I've come to believe that much of the skill blend of WC mogul skiers represents the pinnacle of technique and the most importantly part of that is the dynamic range they have in their flexion and extension movements. This dynamic range, and the ability to change edges while in an extremely flexed position, is hugely useful not only in bump skiing, but also in skiing steeps, in dynamic short turns wherever they might be, in medium radius turns, and, well, just about anywhere.

But not everyone has that ability (currently) to ski with great degrees of dynamic range. Does that mean that one should avoid skiing bumps because of this deficiency in technique? Nope. In fact, I'd argue that one can use the skill inventory and blend that they currently have, but work on dynamic range in the bumps to improve their skiing everywhere.

The fifth fundamental: regulate the magnitude of pressure created by the ski/snow interface, is, in my opinion, the elusive piece that ties the other skills together. It's a critical component in obtaining ski performance, where the ski travels along its length across the snow rather than across its width. And getting the tail to follow the tip is the best way to smooth out the ride -- it certainly might be one way to define "sustainable" skiing.

So, might we get off of the "my way is the only sustainable way to ski bumps" mantra? What I want to see is more people skiing the bumps. I'd like to see them working to improve their versatility. Sometimes that might be the Taos, Deb Armstrong, or WC method. But anyone, can improve their skiing everywhere by working on their dynamic range. And having that dynamic range will reduce the impact on your body, prolong your ski life, and help glue all of the skills together everywhere on the mountain,

Mike
I have no ambition to ski bumps like the WC competitors do.

For me, It is not a competition, I'm not trying to beat the bumps, I'm not even trying to not let the bumps beat me.
I'm out there to enjoy every minute! Sometimes the best thing is a bump trail empty of any other skiers. ;-)
 

Mike King

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I guess blue line DOES get you so far and zipper IS more difficult. So yeah, while zipper is not high impact per se, I understand the confusion.


I agree there is a lot of different ways to skin a cat, and carving cross under short turns can be utilized with little or no modification in many situations, but I'd make it "the ski travels any direction you want including along its length, across its width, and anything in between", especially in this thread's context. I used to make only carvy turns in the bumps. After spending 30-60 min in the morning doing pivot slip variations for a couple of dozen days, my bump skiing became much better.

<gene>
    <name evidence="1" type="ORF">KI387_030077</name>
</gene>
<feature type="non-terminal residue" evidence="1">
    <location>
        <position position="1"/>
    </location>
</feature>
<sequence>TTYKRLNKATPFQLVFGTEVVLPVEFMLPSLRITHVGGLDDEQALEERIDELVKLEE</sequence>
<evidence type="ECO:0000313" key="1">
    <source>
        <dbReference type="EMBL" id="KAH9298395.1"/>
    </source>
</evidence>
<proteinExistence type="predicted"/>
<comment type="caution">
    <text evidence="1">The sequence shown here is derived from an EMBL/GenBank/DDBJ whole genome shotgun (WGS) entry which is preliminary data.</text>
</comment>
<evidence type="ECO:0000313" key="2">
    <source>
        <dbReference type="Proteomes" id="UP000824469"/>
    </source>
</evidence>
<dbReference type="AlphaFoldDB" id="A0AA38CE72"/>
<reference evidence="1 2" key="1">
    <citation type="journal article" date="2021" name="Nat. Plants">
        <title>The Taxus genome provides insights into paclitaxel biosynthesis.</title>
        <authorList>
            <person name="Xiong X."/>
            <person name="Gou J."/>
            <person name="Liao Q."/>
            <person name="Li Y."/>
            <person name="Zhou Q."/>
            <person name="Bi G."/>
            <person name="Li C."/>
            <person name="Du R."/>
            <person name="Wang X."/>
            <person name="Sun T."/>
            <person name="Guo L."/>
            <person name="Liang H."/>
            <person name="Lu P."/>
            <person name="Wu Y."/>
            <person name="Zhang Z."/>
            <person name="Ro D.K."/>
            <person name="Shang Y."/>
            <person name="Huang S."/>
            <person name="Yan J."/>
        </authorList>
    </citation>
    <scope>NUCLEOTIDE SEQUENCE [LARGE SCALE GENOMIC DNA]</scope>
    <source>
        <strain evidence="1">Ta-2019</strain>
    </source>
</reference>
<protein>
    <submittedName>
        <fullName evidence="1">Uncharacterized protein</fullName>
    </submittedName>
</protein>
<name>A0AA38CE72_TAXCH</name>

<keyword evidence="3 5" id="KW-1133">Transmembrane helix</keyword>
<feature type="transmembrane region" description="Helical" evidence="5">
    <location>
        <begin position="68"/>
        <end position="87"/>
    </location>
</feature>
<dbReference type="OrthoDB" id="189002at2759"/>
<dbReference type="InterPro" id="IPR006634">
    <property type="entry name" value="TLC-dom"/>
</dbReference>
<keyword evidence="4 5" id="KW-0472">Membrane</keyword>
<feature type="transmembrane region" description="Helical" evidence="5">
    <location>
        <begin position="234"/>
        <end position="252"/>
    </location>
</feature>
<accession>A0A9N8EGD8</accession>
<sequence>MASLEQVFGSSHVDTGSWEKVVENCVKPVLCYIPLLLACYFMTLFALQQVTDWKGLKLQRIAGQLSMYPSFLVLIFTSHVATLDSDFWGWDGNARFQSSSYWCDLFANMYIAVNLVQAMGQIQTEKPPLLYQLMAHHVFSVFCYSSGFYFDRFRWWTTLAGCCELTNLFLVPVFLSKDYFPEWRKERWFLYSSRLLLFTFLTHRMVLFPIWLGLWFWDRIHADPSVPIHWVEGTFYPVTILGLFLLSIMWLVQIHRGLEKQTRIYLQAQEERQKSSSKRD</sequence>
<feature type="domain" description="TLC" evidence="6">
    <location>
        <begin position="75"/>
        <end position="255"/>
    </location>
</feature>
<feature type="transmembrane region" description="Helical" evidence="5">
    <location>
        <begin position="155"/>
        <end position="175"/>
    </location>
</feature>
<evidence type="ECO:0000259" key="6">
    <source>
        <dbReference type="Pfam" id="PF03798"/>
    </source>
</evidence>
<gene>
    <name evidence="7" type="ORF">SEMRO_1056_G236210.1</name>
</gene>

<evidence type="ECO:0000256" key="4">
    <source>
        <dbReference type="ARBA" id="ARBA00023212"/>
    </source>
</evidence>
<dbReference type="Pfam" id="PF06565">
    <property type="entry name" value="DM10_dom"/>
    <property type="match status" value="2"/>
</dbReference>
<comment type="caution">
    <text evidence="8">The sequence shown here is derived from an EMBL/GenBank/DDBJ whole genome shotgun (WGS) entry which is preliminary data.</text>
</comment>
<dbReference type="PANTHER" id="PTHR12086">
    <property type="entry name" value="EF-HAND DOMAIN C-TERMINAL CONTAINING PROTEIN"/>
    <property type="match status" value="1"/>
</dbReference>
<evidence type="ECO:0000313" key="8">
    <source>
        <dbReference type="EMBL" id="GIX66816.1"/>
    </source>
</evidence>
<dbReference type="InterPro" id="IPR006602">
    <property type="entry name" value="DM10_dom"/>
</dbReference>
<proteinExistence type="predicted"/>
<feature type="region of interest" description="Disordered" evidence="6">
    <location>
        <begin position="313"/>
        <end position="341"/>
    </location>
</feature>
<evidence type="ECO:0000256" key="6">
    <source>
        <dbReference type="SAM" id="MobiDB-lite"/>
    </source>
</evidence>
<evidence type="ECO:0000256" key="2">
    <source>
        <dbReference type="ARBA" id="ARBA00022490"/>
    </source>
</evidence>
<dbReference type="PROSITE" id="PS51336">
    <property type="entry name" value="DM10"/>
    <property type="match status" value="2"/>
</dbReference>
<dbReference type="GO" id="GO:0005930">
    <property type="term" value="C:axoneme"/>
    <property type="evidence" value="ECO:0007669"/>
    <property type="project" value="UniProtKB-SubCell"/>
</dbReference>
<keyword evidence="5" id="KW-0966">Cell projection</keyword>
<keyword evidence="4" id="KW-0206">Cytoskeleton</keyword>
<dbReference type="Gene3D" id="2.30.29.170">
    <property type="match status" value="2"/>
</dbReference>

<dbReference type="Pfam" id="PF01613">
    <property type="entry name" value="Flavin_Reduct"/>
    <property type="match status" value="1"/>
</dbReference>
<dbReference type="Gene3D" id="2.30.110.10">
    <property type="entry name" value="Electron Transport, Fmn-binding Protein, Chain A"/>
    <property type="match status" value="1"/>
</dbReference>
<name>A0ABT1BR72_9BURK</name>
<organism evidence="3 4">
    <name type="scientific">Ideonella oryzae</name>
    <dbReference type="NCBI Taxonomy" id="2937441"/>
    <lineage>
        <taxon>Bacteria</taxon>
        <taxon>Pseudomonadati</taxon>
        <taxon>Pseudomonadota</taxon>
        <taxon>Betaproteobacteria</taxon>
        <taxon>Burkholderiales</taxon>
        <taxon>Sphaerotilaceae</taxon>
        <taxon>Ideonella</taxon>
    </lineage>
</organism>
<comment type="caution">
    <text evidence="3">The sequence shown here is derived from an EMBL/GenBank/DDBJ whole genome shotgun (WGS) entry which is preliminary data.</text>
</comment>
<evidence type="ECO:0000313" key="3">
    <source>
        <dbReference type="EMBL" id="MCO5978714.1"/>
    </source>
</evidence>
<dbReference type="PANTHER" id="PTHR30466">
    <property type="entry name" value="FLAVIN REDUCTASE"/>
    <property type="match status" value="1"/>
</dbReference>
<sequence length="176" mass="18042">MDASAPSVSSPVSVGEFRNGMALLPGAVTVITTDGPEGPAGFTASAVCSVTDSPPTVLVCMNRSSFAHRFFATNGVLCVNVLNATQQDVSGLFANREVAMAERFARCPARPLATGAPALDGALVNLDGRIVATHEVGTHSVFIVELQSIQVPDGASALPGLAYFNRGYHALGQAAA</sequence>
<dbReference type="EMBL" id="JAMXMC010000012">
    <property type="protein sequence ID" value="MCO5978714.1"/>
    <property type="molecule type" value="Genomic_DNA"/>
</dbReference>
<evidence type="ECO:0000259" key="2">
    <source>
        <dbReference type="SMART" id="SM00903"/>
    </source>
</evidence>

That said, if I were an instructor and spent an entire 2 hour lesson on pivot slips and at the end of the lesson told my clients "OK, you guys do this for 1 hour in the morning every time you ski for next 2 years. I promise you will be a better bump skier. See you 3 years later!", I have a feeling I won't get popular.
No doubt slipping a ski is a critical skill in skiing -- after all, the fundamental is: "Control edge angles through a combination of inclination and angulation." Mermer Blakesley, a multiple PSIA demo team member and selector of the demo team, required clinicians (attendees) at the National Academy to demonstrate competence in three essential tasks before taking them into terrain, one of which was pivot slips. And while slipping a ski is an essential competence and can up your game in many circumstances, it is not the way to achieve the best ride from the ski. Getting the terrain to come across the length of the ski, rather than the width, is the way to even out the terrain in many circumstances.

Mike
 

CoPow

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Getting the terrain to come across the length of the ski, rather than the width, is the way to even out the terrain in many circumstances.
Absolutely. In "many" situations it is. Like if the snow is deep, I want my skis to glide almost completely along the length. Not to mention when I want to carve. In bumps though, a lot of times I want them to be a bit more sideways although rarely 90 degrees. Maybe like between 0 to 40 degrees? The secret is being able to modulate between that 0-40 degrees at will.

The problem is, this skill is hard, if not impossible, to see from outside. You can point out things like "hey your inside ski is too forward, pull your inside foot back" and things like that for carving turns or just about any turns. But it's kinda hard to point out what's wrong when a person is bit jerky doing, say, switch pivot slips. It's mostly very subtle edge and pressure control that you probably don't see.

So I said "unexplained" up there, but at the same time didn't say those videos are bad because, I can't really explain it myself, haha. I just did a bunch of drills and "got" it. If you or anybody here have a silver bullet in that, please share. By the way, I love HH's phantom foot method and think it is kind of a silver bullet in teaching people high quality turns. My feeling, which could definitely be wrong, though, is he doesn't like to do pivot slip variations all that much, and I think they help a lot especially in bumps, but at the same time like I said above, I understand that making my clients do them like a football coach probably doesn't work if I were an instructor.